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Studying for a midterm tomorrow, and these time complexities are something I struggle with. I'm going over the simple examples in the book and for this example

Exchange Sort

void exchangesort (int n, keytype S[])
  index i, j;
  for(i=1; i<=n-1; i++)
    for(j=i+1; j<=n; j++)
      if(S[j] < S[i])
        exchange S[i] and S[j];

For the "Every-Case Time Complexity" of this Exchange sort, I understand the part that we pretty much analyze the j for-loop, because it has the basic operation (the exchange). And so if you list out the total number of passes, it's given by:

T(n) = (n-1) + (n-2) + (n-3) + ... + 1 = (n-1)n/2

Now my question is... where does the 1 come from? I thought it was n-1 + n-2 +... + n.

Furthermore, what I really don't understand is how to come up with the (n-1)n/2.
That's obviously what I have to come up with in the midterm, and by looking at that, (n-1)n/2 doesn't come intuitively... I understand how to come up with the T(n) = (n-1) + (n-2) etc., I think...

Can someone explain this to me in laymen's terms so I can come up with an answer like this for my midterm tomorrow?

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I don remember very well the details. But notice that in the worst case, each loop would do n passes. So, you have 2 nested loops. That is why you have the (n)(n). I hope that others stackoverflowers gve you the precise answer. –  Kani Feb 8 '12 at 19:57

4 Answers 4

OK, think like this:

When i = 1, inner loop runs (n - 1) times [j = 2 to n]
When i = 2, inner loop runs (n - 2) times [j = 3 to n]
When i = 3, inner loop runs (n - 3) times [j = 4 to n]
When i = k, inner loop runs (n - k) times [j = k + 1 to n]
When i = n - 1, inner loop runs (n - (n - 1)) = 1 time [j = n to n]

Now sum them up:

(n - 1) + (n - 2) + (n - 3) + ... + 1 = n(n - 1) / 2

In the worst case, the exchange will be done n(n - 1) / 2 times.

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thx for the explanation, that helped –  user1189352 Feb 8 '12 at 20:10

In the inner loop, j runs from i+1 to n, that is, through n-i values. So altogether, there are

sum_{i = 1 to n-1} (n-i)

steps, (n-1) + (n-2) + ... + (n - (n-1)) = (n-1) + (n-2) + ... . 1.

Now, for the sum of the first k positive integers, there is a closed formula, it's


Here, k = n-1.

To work out the formula for the sum of the first k positive integers, there are several nice ways, as mentioned in robert king's answer. Allegedly, Gauss worked it out in the first way when he was five years old and the teacher gave the pupils the task to calculate the sum of the integers from 1 to 100 in the hope of having a few quiet minutes. It's better to see if arranged thus:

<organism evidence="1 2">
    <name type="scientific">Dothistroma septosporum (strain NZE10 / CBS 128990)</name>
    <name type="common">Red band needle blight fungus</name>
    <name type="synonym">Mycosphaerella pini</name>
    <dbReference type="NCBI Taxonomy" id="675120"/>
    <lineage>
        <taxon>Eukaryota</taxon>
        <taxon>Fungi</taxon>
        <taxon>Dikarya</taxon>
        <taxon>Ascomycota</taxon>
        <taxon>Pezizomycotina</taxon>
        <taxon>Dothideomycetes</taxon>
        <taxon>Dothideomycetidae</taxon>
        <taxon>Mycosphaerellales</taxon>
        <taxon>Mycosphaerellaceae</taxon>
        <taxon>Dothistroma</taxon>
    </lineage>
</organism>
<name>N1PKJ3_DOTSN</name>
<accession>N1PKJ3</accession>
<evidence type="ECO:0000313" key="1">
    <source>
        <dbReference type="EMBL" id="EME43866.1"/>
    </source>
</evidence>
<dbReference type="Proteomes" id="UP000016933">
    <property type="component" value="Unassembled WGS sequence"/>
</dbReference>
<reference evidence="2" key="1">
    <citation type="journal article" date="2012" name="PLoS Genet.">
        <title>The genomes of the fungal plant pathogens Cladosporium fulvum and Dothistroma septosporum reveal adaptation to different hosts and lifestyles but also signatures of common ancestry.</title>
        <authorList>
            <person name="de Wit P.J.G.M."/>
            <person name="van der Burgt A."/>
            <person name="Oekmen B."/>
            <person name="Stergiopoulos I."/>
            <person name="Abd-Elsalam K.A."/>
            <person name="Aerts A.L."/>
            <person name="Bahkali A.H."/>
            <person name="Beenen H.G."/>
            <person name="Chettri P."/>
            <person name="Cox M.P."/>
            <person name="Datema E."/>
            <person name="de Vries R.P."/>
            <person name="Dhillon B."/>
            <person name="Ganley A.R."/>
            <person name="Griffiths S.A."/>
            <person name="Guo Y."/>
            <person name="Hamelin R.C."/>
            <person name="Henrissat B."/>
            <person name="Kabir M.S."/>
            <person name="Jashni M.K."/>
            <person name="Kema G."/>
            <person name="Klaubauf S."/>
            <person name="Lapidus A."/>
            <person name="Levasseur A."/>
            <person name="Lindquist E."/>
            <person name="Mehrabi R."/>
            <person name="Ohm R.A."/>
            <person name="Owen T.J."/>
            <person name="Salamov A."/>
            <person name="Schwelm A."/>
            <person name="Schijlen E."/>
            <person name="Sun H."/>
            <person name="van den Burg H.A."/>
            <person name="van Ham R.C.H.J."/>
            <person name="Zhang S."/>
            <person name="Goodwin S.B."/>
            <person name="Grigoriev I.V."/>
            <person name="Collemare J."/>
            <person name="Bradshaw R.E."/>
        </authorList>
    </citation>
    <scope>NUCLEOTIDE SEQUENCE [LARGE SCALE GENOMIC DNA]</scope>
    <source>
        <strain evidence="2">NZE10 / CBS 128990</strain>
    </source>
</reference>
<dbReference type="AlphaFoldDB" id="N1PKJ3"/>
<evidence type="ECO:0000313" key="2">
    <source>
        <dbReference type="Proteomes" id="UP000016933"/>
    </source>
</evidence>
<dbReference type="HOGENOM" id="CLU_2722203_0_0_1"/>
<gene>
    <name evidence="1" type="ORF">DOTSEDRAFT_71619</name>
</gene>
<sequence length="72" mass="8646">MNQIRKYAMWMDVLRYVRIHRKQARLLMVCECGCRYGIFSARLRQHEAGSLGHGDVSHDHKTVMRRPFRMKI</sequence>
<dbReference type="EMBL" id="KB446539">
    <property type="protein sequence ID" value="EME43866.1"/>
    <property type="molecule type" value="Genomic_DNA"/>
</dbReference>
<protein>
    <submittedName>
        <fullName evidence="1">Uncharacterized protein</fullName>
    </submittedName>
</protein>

1   +   2   + ... + (n-1) +   n
  n   + (n-1) + ... +   2   +   1
(n+1) + (n+1) + ... + (n+1) + (n+1) = n*(n+1)
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+1 The sum of the first k integers is explained pretty well here, but you'll want to memorize it... –  grossvogel Feb 8 '12 at 20:01
ah thanks, now i understand where the 1 comes from. so i guess if i understand correctly, the k*(k+1)/2 is just a regular arithmetic formula that i should "just know"... –  user1189352 Feb 8 '12 at 20:09
thx gross for the link, that helped –  user1189352 Feb 8 '12 at 20:10
ahh that graph you edited in helps the visualation! thx –  user1189352 Feb 8 '12 at 20:16

The series goes from (n-1) to (1) [(n-1), (n-2) ... (n-(n-1))] check the sum of the series here to know how it was derived. Its pretty easy to understand.

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thx for the link, that made me realize it's just a formula that i should just know –  user1189352 Feb 8 '12 at 20:11
But be careful cause that applies just for the arithmetic progression. In your case that would be the most applied but just a word of caution. :) –  noMAD Feb 8 '12 at 20:20

one way of working it out is:


2*sum = 1+2+3+4+...+n + 1 + 2 + 3 + 4 +...+n = 1+(n) + 2+(n-1) + 3+(n-2)..+ (n)+1

2*sum=1+n + 1+n + 1+n...

2*sum = n(1+n)


but an easier way to see this is to imagine a square or a grid matrix.

as i goes down to each new row, j goes across and extra column to the diagonal of the matrix (as i<=j .. we know j can't get past the diagonal). This means all the operations are a combination of (i,j) on one side of the matrix's diagonal. The number of operations is therefore half the area of the entire matrix. if the matrix is a n*n matrix, then we have about n*n/2 area (but since we can't count the diagonal twice its actually n*(n-1)/2

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Also, i'm not sure if you need to come up with this formula yourself.. it's a fairly standard formula. the sum 1+2+3+..+n comes up in many areas of mathematics. Most people just use it without proving it each time –  robert king Feb 8 '12 at 20:05
thanks robert, the explanation of the square/matrix made it very easy for me to visualize –  user1189352 Feb 8 '12 at 20:08

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